Those of us sandwiched between the end of the Baby Boom and the start of Generation X ought to be thought of as The Apollo Generation. We were captivated by the reality of manned space flight and the idea that we too might someday walk on the moon before double digit interest rates, Jimmy Carter, and malaise ruined the rest of our otherwise secure childhoods.
Nothing that’s followed has been quite as cool. We’ve learned a lot from the Hubble telescope and the Mars landers, but for all intents and purposes we’re all here, stuck on Planet Earth until someone figures out a way to change that.
The government’s given this a lot of thought, but as of now the only way they’re getting anyone back to the Moon is by stacking all the reports NASA’s commissioned on top of one another and letting someone stand on them. To get back into space, to get there permanently, is only going to happen as the result of private initiative of the kind shown by Jeff Bezos, Elon Musk, Richard Branson, and others putting their own (and their investors’) money on the line to build the reusable infrastructure needed to make travel beyond the atmosphere a reality. What they’ve got planned is a quantum leap ahead of their current status as “carriers for hire,” contractors delivering payloads to the International Space Station and putting satellites in orbit. They’re launching rockets that soar to the edge of the atmosphere and return, landing, upright, “as God and Heinlein intended.”
These endeavors are as technologically complex as they are exciting. The competition between the billionaire space pioneers has sparked a new race for space from which we will all benefit, as long as the government stays out of the way.
Up to this point it’s not been difficult. NASA Administrator Charles Bolden has said on serval occasions he’s “not a big fan” of private, commercial efforts to build rockets that will be able to escape low-Earth orbit and return. He wants that job left to “the professionals” - meaning the U.S. government.
Bolden’s entitled to his opinion but, up to now, Bezos, Branson, Musk, and the others have told him, figuratively speaking, to go fly a kite. After the neglect Bolden’s agency was shown during the Obama years, that may be just about all it can do.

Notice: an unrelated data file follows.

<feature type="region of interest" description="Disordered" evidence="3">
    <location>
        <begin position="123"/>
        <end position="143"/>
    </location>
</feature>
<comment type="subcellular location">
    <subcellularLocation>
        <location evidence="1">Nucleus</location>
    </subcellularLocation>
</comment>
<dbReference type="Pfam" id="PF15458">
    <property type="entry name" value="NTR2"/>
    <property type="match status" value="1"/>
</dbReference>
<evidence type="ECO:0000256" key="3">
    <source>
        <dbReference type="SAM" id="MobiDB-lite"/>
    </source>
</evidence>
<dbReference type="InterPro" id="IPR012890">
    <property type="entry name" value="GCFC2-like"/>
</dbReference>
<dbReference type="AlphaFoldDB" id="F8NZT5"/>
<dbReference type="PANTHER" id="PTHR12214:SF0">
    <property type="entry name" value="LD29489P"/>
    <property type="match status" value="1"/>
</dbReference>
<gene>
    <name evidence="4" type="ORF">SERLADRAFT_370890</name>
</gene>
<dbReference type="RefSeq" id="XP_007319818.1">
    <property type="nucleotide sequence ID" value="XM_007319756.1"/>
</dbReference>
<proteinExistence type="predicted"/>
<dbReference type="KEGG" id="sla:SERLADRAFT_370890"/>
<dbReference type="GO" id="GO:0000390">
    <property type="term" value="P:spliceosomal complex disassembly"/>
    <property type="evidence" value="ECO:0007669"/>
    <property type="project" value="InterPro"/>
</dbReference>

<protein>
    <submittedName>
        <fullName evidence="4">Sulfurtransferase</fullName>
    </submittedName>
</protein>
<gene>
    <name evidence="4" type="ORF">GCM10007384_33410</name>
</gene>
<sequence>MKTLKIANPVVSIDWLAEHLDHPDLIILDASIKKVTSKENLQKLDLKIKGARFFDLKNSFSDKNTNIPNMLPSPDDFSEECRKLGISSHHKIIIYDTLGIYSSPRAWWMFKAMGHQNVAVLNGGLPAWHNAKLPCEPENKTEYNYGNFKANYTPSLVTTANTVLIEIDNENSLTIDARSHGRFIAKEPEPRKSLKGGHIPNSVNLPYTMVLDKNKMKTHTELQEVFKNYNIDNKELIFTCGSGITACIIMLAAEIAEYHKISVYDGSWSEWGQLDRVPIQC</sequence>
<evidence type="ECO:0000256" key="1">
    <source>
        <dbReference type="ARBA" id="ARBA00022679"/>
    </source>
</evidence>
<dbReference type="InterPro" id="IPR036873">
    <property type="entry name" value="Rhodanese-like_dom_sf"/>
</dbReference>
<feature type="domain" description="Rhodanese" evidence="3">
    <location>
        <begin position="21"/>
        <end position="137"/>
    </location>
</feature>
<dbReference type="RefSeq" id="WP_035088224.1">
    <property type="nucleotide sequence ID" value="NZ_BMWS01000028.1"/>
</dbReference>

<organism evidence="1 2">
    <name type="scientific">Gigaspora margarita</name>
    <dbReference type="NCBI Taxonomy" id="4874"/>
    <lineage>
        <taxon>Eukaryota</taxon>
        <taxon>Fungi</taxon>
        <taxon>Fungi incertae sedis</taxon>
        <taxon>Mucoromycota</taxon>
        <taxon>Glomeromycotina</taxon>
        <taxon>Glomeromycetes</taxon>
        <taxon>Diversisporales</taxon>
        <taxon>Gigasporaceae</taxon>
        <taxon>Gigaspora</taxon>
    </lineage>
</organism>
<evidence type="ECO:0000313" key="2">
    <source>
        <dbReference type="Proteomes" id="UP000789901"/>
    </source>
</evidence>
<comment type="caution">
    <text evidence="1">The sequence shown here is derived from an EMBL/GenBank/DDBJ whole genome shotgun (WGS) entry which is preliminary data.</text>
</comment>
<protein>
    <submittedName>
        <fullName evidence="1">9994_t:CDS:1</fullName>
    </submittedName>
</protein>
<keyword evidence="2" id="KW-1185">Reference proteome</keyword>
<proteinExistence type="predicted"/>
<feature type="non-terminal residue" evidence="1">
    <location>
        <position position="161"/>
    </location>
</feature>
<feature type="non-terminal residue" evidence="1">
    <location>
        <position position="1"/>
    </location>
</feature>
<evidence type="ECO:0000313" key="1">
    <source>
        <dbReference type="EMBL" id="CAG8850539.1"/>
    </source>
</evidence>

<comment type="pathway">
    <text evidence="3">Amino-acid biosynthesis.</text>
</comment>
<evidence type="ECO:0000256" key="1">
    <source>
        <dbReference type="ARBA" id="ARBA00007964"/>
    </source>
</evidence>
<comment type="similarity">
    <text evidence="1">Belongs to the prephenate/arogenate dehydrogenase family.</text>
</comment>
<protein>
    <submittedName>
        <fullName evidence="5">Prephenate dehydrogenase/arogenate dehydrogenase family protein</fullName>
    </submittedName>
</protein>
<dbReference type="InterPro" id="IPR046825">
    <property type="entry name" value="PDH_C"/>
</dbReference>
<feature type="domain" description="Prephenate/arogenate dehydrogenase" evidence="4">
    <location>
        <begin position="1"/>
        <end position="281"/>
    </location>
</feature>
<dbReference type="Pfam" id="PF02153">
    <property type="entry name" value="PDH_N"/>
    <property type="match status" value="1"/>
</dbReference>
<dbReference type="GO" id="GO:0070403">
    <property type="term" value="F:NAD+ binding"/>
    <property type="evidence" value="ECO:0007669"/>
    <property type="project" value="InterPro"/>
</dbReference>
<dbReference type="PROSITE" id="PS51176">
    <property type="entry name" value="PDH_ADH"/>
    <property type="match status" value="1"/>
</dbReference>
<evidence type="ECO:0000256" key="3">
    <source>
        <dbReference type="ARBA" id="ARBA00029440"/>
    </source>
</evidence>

None of us want the government controlling access to deep space or picking winners and losers in the race to get there. That’s why it’s so disappointing that Elon Musk’s SpaceX recently announced it wanted the U.S. government’s financial backing to go where no private sector firm has gone before. Tim Hughes, SpaceX’s senior vice president for global business and government affairs, told the U.S. Senate Subcommittee on Space, Science, and Competitiveness, “The principles applied in past programs for low-Earth orbit capability can and should be applied to deep space exploration.”
If that sounds like a make work subsidy, it is. He wants NASA to come up with jobs in deep space it will pay the private sector to do, thus underwriting the expensive process of research and development to get SpaceX products there and back.
This is not the kind of entrepreneurial effort the Apollo generation can get excited about it. It would transform the private race to space into just another government boondoggle. We expect some rate of failure - Musk’s company has had its share along the way - on the way to success. Most people don’t remember the early days when rockets exploded on the launch pad or had to be destroyed in flight because they were not behaving as they were programmed to. It took a long time to get from that point to the Moon. And it will take just as long, if the government is in charge and enforcing a Lowest Price Technology Acceptable on those with whom it contracts, to get back. That approach didn’t help the Space Shuttle very much, which is why today they’re all in museums.
It isn’t a matter of cost alone. The spirit of mankind, our need for adventure is wrapped up in what these companies are doing. They have a plan - in the broadest sense - to make travel into deep space for commercial and recreational purposes a common event for people living among us right now. Anyone who wants the government’s assistance needs to present a plan to insure the taxpayers’ money is not wasted - but that takes the romance and adventure out of things.
Instead, let’s just leave it to the private markets and the innovators, who are dreaming the big dreams.
Roff is a former senior political writer for UPI and a well-known commentator based in Washington, D.C. Email him at Peter.Roff@Verizon.net.